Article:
What goes on at the Museum of Youth Culture?

"We believe in the power of youth culture heritage as a catalyst for creativity, self expression and connecting communities."

What goes on at the Museum of Youth Culture?

Could you first introduce yourself for the reader? 

My name is Sanna Charles and I’m Education Lead at YOUTH CLUB Archive. I’m also a photographer and have a background in youth culture photography and working with young people in formal and informal education settings. 

What happens at the organisation? 

YOUTH CLUB Archive is a non-profit organisation working to preserve, share, educate and celebrate youth culture history through a passionate network of photographers and creatives. We believe in the power of youth culture heritage as a catalyst for creativity, self expression and connecting communities. 

What do you offer to young people? 

We work with existing youth organisations and schools, colleges and universities who are looking to incorporate multiple areas of photography into their young people’s programme by delivering youth-oriented creative workshops. 

There are three areas we cover: zine making in response to the archive, documenting your youth culture and local history through visual storytelling, audio documentation and text, including but not limited to; essay writing and poetry. We also house a small darkroom and have facilitated small groups of two in our Introduction to the Darkroom Process workshop. 

What activities are most popular for young people and why? 

Our zine making workshops are a great way to explore our archive whilst broadening a young person’s creative skills. We have an ‘all areas covered’ policy, which means that zines can cover any topic chosen and many finished articles have contributed to Arts Awards and other accredited school/college projects. 

Could you give an example of a recent project you have run, and the impact it had? 

We work closely with Accumulate, a London based charity providing creative workshops to young homeless people who are living in hostels or temporary accommodation in London. We have facilitated zine workshops and collage using the archive, black & white self-portraiture and are soon to be working on a radio show, training young people with audio recording skills to document oral histories. 

The impact of these projects has been that young people who may not have the time or space to be creative, get the opportunity to contribute to a collaborative zine, working together and using resources they may not have access to in their daily lives. It’s a relaxed, non judgemental environment and we promote free speech and a space for everyone to be themselves, something we believe all young people have a right to. 

Have you seen any change in the industry over the last few years? Is it positive or negative? 

We’re a relatively new organisation launching as YOUTH CLUB Archive in 2015. The biggest change we’ve seen is the interest in youth culture as a whole, especially when it comes to its visual influences through fashion, music, photography and film. 

There are definitely more organisations offering training and skills for young people in a creative capacity, unfortunately certain areas of the UK have more opportunities than others. Cuts to arts funding in state schools has also limited what we can offer in these formal education settings, this has a negative impact on the kinds of experiences young people have.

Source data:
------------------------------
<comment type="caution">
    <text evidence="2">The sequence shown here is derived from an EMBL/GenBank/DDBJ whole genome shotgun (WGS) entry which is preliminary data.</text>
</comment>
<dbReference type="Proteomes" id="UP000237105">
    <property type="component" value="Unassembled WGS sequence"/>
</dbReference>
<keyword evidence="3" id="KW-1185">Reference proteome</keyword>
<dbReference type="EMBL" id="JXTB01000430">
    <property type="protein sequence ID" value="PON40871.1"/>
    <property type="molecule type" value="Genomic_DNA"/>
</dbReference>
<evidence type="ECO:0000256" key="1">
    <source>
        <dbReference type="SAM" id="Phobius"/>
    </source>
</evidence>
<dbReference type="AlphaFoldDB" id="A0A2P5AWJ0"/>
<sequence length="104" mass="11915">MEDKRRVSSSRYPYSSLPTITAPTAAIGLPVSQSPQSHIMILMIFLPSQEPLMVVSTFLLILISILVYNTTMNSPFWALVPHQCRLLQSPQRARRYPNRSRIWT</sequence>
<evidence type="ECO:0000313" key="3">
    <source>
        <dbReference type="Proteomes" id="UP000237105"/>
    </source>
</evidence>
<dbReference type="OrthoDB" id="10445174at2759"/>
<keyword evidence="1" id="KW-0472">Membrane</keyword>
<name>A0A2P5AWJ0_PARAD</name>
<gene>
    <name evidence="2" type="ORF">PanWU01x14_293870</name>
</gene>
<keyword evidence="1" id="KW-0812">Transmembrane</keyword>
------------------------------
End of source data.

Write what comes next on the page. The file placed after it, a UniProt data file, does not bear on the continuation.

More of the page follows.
As the Museum of Youth Culture develops we will have curriculum resources that can be embedded into an existing arts and media curriculum. Many long standing archival organisations are working in similar ways, such as the BFI. 

Are you an Arts Award Supporter? If so, what do you offer to young people doing Arts Award? 

We are an Arts Award supporter. Currently, we can only facilitate groups of young people wishing to gain experience in photography in many of its forms.

We have worked with young people from The Complete Works (TCW) school helping them put together a black & white photography assignment which contributed to their Art GCSE. 

We’ve also worked with groups of young people from Spotlight Youth Club in East London on a street photography assignment, which contributed towards their Arts Awards. We are flexible in how you wish to use our resources and skills and are always happy to hear from organisations wishing to discuss how we might be able to help. 

Do you publish any online resources that young people doing Arts Award or Trinity College qualifications could use? 

We have just acquired funding to support our new and exciting project, the first Museum of Youth Culture. As part of this expansion we are developing online resources that will be made available to Arts Award qualifications. Keep an eye on our website over the coming months or follow our social media for updates. 

You can also find the Museum of Youth Culture on Google Arts & Culture: https://artsandculture.google.com/partner/museum-of-youth-culture

Is there anything you particularly want to promote to young people at the moment? 

We currently have a rolling team of volunteers who help with digital metadata of new acquisitions. It’s a great way to familiarise yourself with our archive, find inspiration through previously unknown photographers and learn a little about working with a photographic archive that is both physical and digital. We invite applications to our volunteer programme from those aged 18 and over. 

Where can people find out more about the work you do? 




Header Image Credit: Debbie Sears


Sienna James

Sienna James Voice Team

Formerly Assistant Editor, Sienna now studies History of Art at the University of Cambridge and loves to write about the intersection of politics, history and visual art. Sienna is author of the Creative Education and Instaviews series.

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